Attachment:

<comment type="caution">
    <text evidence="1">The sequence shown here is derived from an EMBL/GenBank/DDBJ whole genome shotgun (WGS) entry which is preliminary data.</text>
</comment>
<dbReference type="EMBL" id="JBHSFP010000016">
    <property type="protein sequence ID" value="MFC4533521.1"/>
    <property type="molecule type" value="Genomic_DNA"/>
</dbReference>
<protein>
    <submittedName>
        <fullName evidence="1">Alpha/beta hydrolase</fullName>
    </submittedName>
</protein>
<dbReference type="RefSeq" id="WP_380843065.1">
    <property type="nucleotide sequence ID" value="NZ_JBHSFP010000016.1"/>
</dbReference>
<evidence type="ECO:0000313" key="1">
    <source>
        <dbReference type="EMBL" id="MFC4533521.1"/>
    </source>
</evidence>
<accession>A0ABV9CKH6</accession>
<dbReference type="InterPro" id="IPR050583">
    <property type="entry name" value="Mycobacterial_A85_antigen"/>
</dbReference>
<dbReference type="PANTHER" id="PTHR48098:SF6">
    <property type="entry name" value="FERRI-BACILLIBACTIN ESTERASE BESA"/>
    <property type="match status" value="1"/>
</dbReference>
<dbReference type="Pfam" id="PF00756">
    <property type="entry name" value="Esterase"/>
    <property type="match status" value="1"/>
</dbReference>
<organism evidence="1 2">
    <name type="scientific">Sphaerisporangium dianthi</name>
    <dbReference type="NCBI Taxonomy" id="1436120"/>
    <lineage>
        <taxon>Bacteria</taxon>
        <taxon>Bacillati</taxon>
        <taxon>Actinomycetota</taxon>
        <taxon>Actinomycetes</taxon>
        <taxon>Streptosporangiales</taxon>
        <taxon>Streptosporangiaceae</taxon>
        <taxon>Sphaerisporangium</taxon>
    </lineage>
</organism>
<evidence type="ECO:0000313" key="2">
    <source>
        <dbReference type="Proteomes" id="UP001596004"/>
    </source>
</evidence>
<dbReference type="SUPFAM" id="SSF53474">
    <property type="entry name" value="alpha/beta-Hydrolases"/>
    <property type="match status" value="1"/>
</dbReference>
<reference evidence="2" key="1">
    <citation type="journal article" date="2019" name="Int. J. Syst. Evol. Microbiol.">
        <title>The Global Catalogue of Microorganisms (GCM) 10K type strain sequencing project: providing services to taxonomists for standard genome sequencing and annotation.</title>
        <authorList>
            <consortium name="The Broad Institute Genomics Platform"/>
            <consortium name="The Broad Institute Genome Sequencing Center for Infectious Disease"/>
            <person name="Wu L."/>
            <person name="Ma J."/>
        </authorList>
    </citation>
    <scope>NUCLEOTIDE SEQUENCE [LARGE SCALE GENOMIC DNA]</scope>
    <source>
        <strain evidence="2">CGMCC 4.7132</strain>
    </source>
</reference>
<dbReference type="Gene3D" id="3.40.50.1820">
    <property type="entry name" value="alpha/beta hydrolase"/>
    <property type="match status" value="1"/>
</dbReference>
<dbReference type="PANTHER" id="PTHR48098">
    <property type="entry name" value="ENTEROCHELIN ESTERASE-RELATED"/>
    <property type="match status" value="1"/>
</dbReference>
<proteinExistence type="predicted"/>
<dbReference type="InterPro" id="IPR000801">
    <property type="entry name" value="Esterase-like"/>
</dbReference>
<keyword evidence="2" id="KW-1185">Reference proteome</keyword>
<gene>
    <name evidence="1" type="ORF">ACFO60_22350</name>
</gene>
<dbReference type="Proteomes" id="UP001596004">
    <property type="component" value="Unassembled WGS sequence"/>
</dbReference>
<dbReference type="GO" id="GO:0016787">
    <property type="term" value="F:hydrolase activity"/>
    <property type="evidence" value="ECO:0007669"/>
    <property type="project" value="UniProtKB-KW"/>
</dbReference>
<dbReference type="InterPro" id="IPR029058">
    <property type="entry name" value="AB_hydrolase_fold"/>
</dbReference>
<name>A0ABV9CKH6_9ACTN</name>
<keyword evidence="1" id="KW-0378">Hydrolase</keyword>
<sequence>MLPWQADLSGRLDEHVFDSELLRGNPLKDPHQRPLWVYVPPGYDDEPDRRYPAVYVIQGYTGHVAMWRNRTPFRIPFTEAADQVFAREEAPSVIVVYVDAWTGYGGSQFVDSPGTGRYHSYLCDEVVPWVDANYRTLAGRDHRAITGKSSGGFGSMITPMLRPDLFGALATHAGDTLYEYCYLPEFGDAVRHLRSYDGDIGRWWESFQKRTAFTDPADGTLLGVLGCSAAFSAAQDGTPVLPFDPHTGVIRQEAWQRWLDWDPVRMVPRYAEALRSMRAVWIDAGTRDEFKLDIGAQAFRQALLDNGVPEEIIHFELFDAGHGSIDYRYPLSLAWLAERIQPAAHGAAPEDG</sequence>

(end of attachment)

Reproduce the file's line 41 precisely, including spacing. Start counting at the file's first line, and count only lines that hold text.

        <taxon>Streptosporangiales</taxon>